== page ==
Anacostia in Washington, District of Columbia — The American Northeast (Mid-Atlantic)
Campbell African Methodist Episcopal Church
2562 Martin Luther King, Jr. Avenue, SE
—African American Heritage Trail, Washington, DC —
Campbell AME, established in 1867 as Mount Zion AME, was an outgrowth of its overcrowded parent church, Allen Chapel AME, founded in 1850. When it moved to a location near the present one in 1890, Mount Zion was renamed for AME Bishop Jabez B. Campbell. Frederick Douglass attended Campbell’s dedication ceremonies and occasionally spoke at the church.
In 1950, under the leadership of Rev. Samuel Everette Guiles, the church organized the Campbell Civic Club, and began hosting NAACP strategy meetings and rallies to fight public school segregation. Church members were plaintiffs in Bolling v. Sharpe, a companion case to the landmark Brown v. Board of Education (1954).
Barbara (left) and Adrienne Jennings, two of the Bolling plaintiffs, celebrate the Brown decision with their mother, Luberta Jennings.
Star Collection, DC Public Library : Washington Post
Erected by Cultural Tourism DC - Funded by the DC Historic Preservation Office.
Marker series. This marker is included in the Washington, D.C. African American Heritage Trail marker series.
Location. 38° 51.557′ N, 76° 59.701′ W. Marker is in Anacostia Click for map. Marker is at or near this postal address: 2562 Martin Luther King, Jr. Avenue, SE, Washington DC 20020, United States of America.
Other nearby markers. At least 8 other markers are within walking distance of this marker. A Navy Town (approx. 0.2 miles away); Barry Farm - Hillsdale (approx. 0.2 miles away); St. Elizabeths Hospital (approx. 0.3 miles away); The Big Chair (approx. half a mile away); The World’s Largest Chair (approx. half a mile away); T-28 Trojan (approx. 0.6 miles away); The Growlery (approx. 0.6 miles away); Frederick Douglass National Historic Site (approx. 0.6 miles away). Click for a list of all markers in Anacostia.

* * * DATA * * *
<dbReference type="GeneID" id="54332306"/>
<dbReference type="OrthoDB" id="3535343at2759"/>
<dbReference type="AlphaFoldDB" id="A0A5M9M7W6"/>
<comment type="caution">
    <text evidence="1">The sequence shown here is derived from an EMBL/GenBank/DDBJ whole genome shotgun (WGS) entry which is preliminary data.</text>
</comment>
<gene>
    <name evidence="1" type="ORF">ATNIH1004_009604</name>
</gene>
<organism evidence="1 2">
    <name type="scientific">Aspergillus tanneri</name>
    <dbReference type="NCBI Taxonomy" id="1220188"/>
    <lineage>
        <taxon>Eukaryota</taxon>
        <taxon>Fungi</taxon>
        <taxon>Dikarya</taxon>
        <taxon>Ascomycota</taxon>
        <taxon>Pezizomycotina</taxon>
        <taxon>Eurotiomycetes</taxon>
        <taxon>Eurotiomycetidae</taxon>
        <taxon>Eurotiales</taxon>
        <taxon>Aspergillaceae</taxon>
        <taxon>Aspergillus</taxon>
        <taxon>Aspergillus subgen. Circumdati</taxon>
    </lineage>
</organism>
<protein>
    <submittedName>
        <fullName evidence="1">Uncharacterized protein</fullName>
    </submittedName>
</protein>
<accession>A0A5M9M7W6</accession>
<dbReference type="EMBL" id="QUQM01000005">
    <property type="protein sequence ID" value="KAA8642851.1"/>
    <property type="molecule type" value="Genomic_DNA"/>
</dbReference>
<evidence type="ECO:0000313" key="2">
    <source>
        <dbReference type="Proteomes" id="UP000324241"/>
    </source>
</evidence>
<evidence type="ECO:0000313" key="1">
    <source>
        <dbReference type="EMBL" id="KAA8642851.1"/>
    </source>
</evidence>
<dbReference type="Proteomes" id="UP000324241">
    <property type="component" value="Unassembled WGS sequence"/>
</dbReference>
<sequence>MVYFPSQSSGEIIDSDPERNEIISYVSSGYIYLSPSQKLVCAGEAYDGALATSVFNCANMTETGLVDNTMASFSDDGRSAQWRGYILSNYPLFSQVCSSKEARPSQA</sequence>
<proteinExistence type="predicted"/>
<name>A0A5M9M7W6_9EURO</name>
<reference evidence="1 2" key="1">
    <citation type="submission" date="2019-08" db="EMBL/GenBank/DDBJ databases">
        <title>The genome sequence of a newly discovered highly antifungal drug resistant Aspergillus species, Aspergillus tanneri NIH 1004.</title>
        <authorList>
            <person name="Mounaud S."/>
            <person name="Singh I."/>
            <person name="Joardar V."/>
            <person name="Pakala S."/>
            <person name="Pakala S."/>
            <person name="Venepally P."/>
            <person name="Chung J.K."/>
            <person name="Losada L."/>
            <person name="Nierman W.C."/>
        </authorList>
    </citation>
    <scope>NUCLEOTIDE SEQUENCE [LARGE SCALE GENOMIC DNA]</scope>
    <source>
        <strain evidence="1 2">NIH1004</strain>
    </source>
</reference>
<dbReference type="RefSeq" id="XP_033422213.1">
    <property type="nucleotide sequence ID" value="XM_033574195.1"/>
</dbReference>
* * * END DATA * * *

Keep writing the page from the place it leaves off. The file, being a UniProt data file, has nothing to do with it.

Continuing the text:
Regarding Campbell African Methodist Episcopal Church. Campbell AME Church dates back to 1850 when members of the local free Black community organized Allen Chapel near Good Hope Village (now Garfield). Allen African Methodist Episcopal Church, as it is now known, remains the oldest Black church in Hillsdale. With the arrival of the Barry Farm Freedmen's settlement (later renamed Hillsdale) after the Civil War, Allen Chapel grew so large that a group split off in 1867 and formed Mount Zion AME Church on Mount Zion Hill (now Douglass Road). A
Among the members of Campbell AME Church were Barbara and Adrienne Jennings, two of the plaintiffs in Bolling v. Sharpe, which became a part of the landmark Brown v. Board of Education (1954). All of the Bolling plaintiffs came from the Hillsdale community.
Cultural Tourism DC
Related markers. Click here for a list of markers that are related to this marker. This is a list of Brown v. Board of Education markers.
Additional keywords. Anacostia; Barry Farm; Hillsdale; National Association for the Advancement of Colored People.
Categories. • African Americans • Churches, Etc. • Civil Rights • Education •
Credits. This page originally submitted on , by Richard E. Miller of Oxon Hill, Maryland. This page has been viewed 1,789 times since then and 117 times this year. Photos: 1, 2, 3. submitted on , by Richard E. Miller of Oxon Hill, Maryland. • Bill Pfingsten was the editor who published this page. This page was last revised on June 16, 2016.